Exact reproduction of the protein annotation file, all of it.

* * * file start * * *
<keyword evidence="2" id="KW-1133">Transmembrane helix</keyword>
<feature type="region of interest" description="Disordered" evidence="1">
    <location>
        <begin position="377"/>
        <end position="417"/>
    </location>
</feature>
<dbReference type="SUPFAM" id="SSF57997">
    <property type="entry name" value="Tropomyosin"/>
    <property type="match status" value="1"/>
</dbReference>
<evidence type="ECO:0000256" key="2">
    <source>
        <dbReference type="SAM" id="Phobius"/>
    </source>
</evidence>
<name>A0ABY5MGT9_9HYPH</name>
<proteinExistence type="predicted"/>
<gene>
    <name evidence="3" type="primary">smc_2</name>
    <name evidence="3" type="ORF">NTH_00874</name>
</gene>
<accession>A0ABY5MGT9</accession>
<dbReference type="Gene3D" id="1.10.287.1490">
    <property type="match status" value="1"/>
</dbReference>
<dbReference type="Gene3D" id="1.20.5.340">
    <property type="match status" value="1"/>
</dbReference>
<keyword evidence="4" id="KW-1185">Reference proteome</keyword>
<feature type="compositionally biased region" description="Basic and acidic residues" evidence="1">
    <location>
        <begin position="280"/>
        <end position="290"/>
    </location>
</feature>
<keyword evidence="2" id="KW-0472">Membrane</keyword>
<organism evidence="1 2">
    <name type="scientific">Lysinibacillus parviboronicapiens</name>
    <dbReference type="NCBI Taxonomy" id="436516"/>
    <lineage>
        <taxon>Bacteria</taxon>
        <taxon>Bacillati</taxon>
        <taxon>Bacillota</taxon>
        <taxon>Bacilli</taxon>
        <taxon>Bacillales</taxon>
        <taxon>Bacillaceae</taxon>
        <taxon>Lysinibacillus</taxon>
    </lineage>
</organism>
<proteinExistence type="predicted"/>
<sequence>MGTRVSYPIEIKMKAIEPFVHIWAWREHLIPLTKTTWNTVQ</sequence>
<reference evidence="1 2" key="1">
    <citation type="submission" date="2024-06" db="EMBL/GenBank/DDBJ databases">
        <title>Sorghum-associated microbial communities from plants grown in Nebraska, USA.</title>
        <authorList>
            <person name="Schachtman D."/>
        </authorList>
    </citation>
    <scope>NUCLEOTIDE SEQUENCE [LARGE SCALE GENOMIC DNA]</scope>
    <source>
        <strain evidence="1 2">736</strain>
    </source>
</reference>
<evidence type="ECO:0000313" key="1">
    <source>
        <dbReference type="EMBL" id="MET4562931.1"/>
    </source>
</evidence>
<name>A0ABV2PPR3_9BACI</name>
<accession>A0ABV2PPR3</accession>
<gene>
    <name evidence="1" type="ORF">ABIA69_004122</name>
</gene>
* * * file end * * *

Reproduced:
<keyword evidence="2" id="KW-1133">Transmembrane helix</keyword>
<feature type="region of interest" description="Disordered" evidence="1">
    <location>
        <begin position="377"/>
        <end position="417"/>
    </location>
</feature>
<dbReference type="SUPFAM" id="SSF57997">
    <property type="entry name" value="Tropomyosin"/>
    <property type="match status" value="1"/>
</dbReference>
<evidence type="ECO:0000256" key="2">
    <source>
        <dbReference type="SAM" id="Phobius"/>
    </source>
</evidence>
<name>A0ABY5MGT9_9HYPH</name>
<proteinExistence type="predicted"/>
<gene>
    <name evidence="3" type="primary">smc_2</name>
    <name evidence="3" type="ORF">NTH_00874</name>
</gene>
<accession>A0ABY5MGT9</accession>
<dbReference type="Gene3D" id="1.10.287.1490">
    <property type="match status" value="1"/>
</dbReference>
<dbReference type="Gene3D" id="1.20.5.340">
    <property type="match status" value="1"/>
</dbReference>
<keyword evidence="4" id="KW-1185">Reference proteome</keyword>
<feature type="compositionally biased region" description="Basic and acidic residues" evidence="1">
    <location>
        <begin position="280"/>
        <end position="290"/>
    </location>
</feature>
<keyword evidence="2" id="KW-0472">Membrane</keyword>
<organism evidence="1 2">
    <name type="scientific">Lysinibacillus parviboronicapiens</name>
    <dbReference type="NCBI Taxonomy" id="436516"/>
    <lineage>
        <taxon>Bacteria</taxon>
        <taxon>Bacillati</taxon>
        <taxon>Bacillota</taxon>
        <taxon>Bacilli</taxon>
        <taxon>Bacillales</taxon>
        <taxon>Bacillaceae</taxon>
        <taxon>Lysinibacillus</taxon>
    </lineage>
</organism>
<proteinExistence type="predicted"/>
<sequence>MGTRVSYPIEIKMKAIEPFVHIWAWREHLIPLTKTTWNTVQ</sequence>
<reference evidence="1 2" key="1">
    <citation type="submission" date="2024-06" db="EMBL/GenBank/DDBJ databases">
        <title>Sorghum-associated microbial communities from plants grown in Nebraska, USA.</title>
        <authorList>
            <person name="Schachtman D."/>
        </authorList>
    </citation>
    <scope>NUCLEOTIDE SEQUENCE [LARGE SCALE GENOMIC DNA]</scope>
    <source>
        <strain evidence="1 2">736</strain>
    </source>
</reference>
<evidence type="ECO:0000313" key="1">
    <source>
        <dbReference type="EMBL" id="MET4562931.1"/>
    </source>
</evidence>
<name>A0ABV2PPR3_9BACI</name>
<accession>A0ABV2PPR3</accession>
<gene>
    <name evidence="1" type="ORF">ABIA69_004122</name>
</gene>